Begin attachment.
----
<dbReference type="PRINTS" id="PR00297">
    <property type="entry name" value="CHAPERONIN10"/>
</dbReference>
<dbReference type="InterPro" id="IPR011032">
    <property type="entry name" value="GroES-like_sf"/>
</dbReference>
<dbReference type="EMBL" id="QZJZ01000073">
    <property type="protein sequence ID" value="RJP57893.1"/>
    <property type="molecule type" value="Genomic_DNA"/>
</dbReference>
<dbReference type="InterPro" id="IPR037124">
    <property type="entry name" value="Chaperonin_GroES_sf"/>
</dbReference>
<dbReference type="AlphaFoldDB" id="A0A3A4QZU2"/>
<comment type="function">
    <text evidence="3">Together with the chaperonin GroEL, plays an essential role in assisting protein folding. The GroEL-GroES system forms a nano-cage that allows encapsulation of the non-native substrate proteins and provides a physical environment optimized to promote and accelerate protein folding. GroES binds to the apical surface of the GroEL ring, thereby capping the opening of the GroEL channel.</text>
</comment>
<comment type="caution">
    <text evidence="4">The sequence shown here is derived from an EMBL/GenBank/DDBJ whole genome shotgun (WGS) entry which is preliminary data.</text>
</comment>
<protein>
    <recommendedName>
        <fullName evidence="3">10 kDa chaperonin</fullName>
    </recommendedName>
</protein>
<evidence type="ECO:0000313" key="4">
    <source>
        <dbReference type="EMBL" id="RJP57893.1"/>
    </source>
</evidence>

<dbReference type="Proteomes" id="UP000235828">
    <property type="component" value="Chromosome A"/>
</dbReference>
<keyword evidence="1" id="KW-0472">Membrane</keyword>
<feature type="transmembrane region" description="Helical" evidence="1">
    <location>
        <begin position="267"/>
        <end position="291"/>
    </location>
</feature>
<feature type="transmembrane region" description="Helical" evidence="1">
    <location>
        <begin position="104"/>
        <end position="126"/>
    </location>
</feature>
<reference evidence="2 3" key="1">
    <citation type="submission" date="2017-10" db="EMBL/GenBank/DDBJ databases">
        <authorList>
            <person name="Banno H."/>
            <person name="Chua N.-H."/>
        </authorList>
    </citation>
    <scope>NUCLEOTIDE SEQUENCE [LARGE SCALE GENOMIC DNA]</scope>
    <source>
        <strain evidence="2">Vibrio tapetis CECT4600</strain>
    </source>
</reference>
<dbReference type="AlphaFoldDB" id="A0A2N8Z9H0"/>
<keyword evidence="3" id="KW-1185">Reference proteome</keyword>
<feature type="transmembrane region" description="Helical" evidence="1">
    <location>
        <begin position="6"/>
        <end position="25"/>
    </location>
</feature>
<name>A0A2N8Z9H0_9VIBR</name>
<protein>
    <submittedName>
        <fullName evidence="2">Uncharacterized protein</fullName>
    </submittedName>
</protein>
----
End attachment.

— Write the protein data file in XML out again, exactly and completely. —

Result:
<dbReference type="PRINTS" id="PR00297">
    <property type="entry name" value="CHAPERONIN10"/>
</dbReference>
<dbReference type="InterPro" id="IPR011032">
    <property type="entry name" value="GroES-like_sf"/>
</dbReference>
<dbReference type="EMBL" id="QZJZ01000073">
    <property type="protein sequence ID" value="RJP57893.1"/>
    <property type="molecule type" value="Genomic_DNA"/>
</dbReference>
<dbReference type="InterPro" id="IPR037124">
    <property type="entry name" value="Chaperonin_GroES_sf"/>
</dbReference>
<dbReference type="AlphaFoldDB" id="A0A3A4QZU2"/>
<comment type="function">
    <text evidence="3">Together with the chaperonin GroEL, plays an essential role in assisting protein folding. The GroEL-GroES system forms a nano-cage that allows encapsulation of the non-native substrate proteins and provides a physical environment optimized to promote and accelerate protein folding. GroES binds to the apical surface of the GroEL ring, thereby capping the opening of the GroEL channel.</text>
</comment>
<comment type="caution">
    <text evidence="4">The sequence shown here is derived from an EMBL/GenBank/DDBJ whole genome shotgun (WGS) entry which is preliminary data.</text>
</comment>
<protein>
    <recommendedName>
        <fullName evidence="3">10 kDa chaperonin</fullName>
    </recommendedName>
</protein>
<evidence type="ECO:0000313" key="4">
    <source>
        <dbReference type="EMBL" id="RJP57893.1"/>
    </source>
</evidence>

<dbReference type="Proteomes" id="UP000235828">
    <property type="component" value="Chromosome A"/>
</dbReference>
<keyword evidence="1" id="KW-0472">Membrane</keyword>
<feature type="transmembrane region" description="Helical" evidence="1">
    <location>
        <begin position="267"/>
        <end position="291"/>
    </location>
</feature>
<feature type="transmembrane region" description="Helical" evidence="1">
    <location>
        <begin position="104"/>
        <end position="126"/>
    </location>
</feature>
<reference evidence="2 3" key="1">
    <citation type="submission" date="2017-10" db="EMBL/GenBank/DDBJ databases">
        <authorList>
            <person name="Banno H."/>
            <person name="Chua N.-H."/>
        </authorList>
    </citation>
    <scope>NUCLEOTIDE SEQUENCE [LARGE SCALE GENOMIC DNA]</scope>
    <source>
        <strain evidence="2">Vibrio tapetis CECT4600</strain>
    </source>
</reference>
<dbReference type="AlphaFoldDB" id="A0A2N8Z9H0"/>
<keyword evidence="3" id="KW-1185">Reference proteome</keyword>
<feature type="transmembrane region" description="Helical" evidence="1">
    <location>
        <begin position="6"/>
        <end position="25"/>
    </location>
</feature>
<name>A0A2N8Z9H0_9VIBR</name>
<protein>
    <submittedName>
        <fullName evidence="2">Uncharacterized protein</fullName>
    </submittedName>
</protein>